I’m sitting in a hot, rickety van on a foldable seat. We are six, big Western people in the van, with our big, Western luggage stored at the back and among our feet. The air is humid, the road long and bumpy.


In addition to vans, tuk-tuks are a common ride in Cambodia.

The six of us make a group of volunteers teaching English in the small village of Bakod in Southern Cambodia. We are on our way to the capital, Phnom Penh, to indulge, for a weekend, with luxuries such as air-conditioning, cold drinks, and Internet connection. In Bakod, there is no electricity, only a few electric light bulbs to light up the quiet hours from 6.00 pm to 6.00 am. It goes without saying that we are all looking forward to be in the buzz of a city.

The van picked us up from the village this morning, a very unusual practice. To catch a ride, people in Cambodia usually gather along a high way to find someone going to the same general direction as them. But we are the foreigners, the barang, thought to get lost in such endeavors. So, the van man agreed to pick us up.

In Bakod the van man had a short conversation in Khmer with our local school instructor. “A few locals may hop in on the way,” our instructor translated to us, laughing.  A few locals. No problem. It was van, after all.

But now, sitting on the wobbly seats in the moving van, bouncing up and down with our luggage, hoping not to bang our heads to the ceiling, we look around in the van and find that space is scarce.

“We can probably fit a couple more people at the back,” someone says. Yes, couple of people seems reasonable, three or four more will be a stretch.

Once we get to the high way the driver stops the van and begins to advertise our destination with a piece of cardboard, which supposedly says ‘Phnom Penh’. After 10 minutes, two young men climb in and take the seats at the back. Shortly after them, a couple with a small baby enters the van, miraculously finding more seating at the back.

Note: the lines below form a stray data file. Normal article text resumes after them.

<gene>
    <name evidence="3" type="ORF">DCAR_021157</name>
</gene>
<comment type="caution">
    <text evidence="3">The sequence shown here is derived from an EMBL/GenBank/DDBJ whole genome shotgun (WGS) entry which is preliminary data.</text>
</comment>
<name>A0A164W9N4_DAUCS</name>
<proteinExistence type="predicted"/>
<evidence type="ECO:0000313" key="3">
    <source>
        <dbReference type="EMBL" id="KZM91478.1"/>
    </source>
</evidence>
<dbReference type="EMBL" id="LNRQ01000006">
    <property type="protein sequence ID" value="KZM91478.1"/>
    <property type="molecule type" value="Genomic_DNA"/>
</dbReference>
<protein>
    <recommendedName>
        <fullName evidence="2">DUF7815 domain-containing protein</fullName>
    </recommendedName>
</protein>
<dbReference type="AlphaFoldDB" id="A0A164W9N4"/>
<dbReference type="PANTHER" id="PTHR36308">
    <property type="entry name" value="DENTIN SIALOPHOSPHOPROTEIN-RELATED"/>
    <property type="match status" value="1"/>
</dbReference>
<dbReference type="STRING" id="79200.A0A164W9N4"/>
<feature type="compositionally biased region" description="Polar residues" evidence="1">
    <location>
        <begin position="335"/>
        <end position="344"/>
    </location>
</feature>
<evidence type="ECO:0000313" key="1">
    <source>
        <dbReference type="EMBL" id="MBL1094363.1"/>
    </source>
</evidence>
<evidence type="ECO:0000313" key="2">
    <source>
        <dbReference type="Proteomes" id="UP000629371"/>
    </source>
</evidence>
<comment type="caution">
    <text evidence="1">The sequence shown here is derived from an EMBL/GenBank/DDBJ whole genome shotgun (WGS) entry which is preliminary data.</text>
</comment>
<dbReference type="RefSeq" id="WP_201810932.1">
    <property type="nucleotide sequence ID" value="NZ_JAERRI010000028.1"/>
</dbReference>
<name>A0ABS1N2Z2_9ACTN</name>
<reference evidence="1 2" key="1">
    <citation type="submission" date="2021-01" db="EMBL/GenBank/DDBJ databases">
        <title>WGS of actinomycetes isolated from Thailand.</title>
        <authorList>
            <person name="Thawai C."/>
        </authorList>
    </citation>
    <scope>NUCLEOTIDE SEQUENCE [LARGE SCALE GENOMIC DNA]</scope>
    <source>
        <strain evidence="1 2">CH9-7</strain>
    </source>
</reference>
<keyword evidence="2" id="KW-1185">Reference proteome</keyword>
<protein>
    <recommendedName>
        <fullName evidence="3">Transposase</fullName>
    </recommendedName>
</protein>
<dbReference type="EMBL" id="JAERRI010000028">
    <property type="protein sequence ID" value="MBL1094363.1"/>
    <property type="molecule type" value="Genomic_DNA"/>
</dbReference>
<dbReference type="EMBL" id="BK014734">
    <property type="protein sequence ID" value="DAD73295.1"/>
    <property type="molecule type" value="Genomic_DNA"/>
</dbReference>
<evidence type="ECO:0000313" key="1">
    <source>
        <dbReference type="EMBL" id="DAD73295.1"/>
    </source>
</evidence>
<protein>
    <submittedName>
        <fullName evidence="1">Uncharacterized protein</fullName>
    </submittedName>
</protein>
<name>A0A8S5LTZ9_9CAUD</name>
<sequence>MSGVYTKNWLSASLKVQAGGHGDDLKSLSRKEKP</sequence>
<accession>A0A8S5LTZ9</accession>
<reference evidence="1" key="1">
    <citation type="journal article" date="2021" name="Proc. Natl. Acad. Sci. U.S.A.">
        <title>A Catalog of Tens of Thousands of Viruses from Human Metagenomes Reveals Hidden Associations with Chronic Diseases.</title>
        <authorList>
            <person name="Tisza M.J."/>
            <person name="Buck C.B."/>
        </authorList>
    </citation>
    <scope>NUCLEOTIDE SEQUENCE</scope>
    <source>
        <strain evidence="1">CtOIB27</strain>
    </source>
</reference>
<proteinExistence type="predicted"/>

Everyone is sweating. When the car is still, without the breeze of driving, the road is suffocatingly hot. Even inside the car, in the shade, my hair becomes glued to my forehead.

“Do you think we’re ready to go now?” someone rhetorically asks.

Hoping for the best, we all forgot to prepare for the worst. We were nowhere near ready to go… Over the next 30 minutes, 12 more people climbed on the van. Don’t ask me now how it was done. All I know is that after some serious rearranging of luggage, climbing over and on top of each other, squeezing, pinching, and a few English curse words later, there was 23 people in that shaky, 8-seat van.

And of we went, towards Phnom Penh, with our windows open, with our arms melting against each other, our backs glued against the worn-out seats. It was cheap, it was ecological (less vehicles, less fuel), and it was an experience, but I can’t say it was comfortable, (or safe!).

But I also wouldn’t say ‘never again.’ Although there was a moment in those three hours where I thought I would never feel my legs again, there was also an element of charm driving through the rice fields, stopping to buy pineapple through the van window, or stopping for sugarcane juice that is sold in small, plastic bags.

In Phnom Penh, on one of the main streets from the airport, there is a big, fluorescent sign that says “Phnom Penh – A Charming City.” My first night in the country, one of the older volunteers pointed the sign out to me, saying “I’d call Phnom Penh many things but charming wouldn’t be one of them.” I told him I would have to wait and see. Now, 25 days, three cities, and a few shared van rides later, I think I’ve waited and I think I’ve seen.  And if I were to describe Phnom Penh I would say that the city, as well as the rest of Cambodia, is a very charming place.

By: Mari Hoikkala

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This entry was posted on Friday, July 20th, 2012 at 10:00 am and is filed under about cross-culture, culture shock & stuff, East Asia, General, other interesting stuff, South Asia . You can follow any responses to this entry through the RSS 2.0 feed. Both comments and pings are currently closed.

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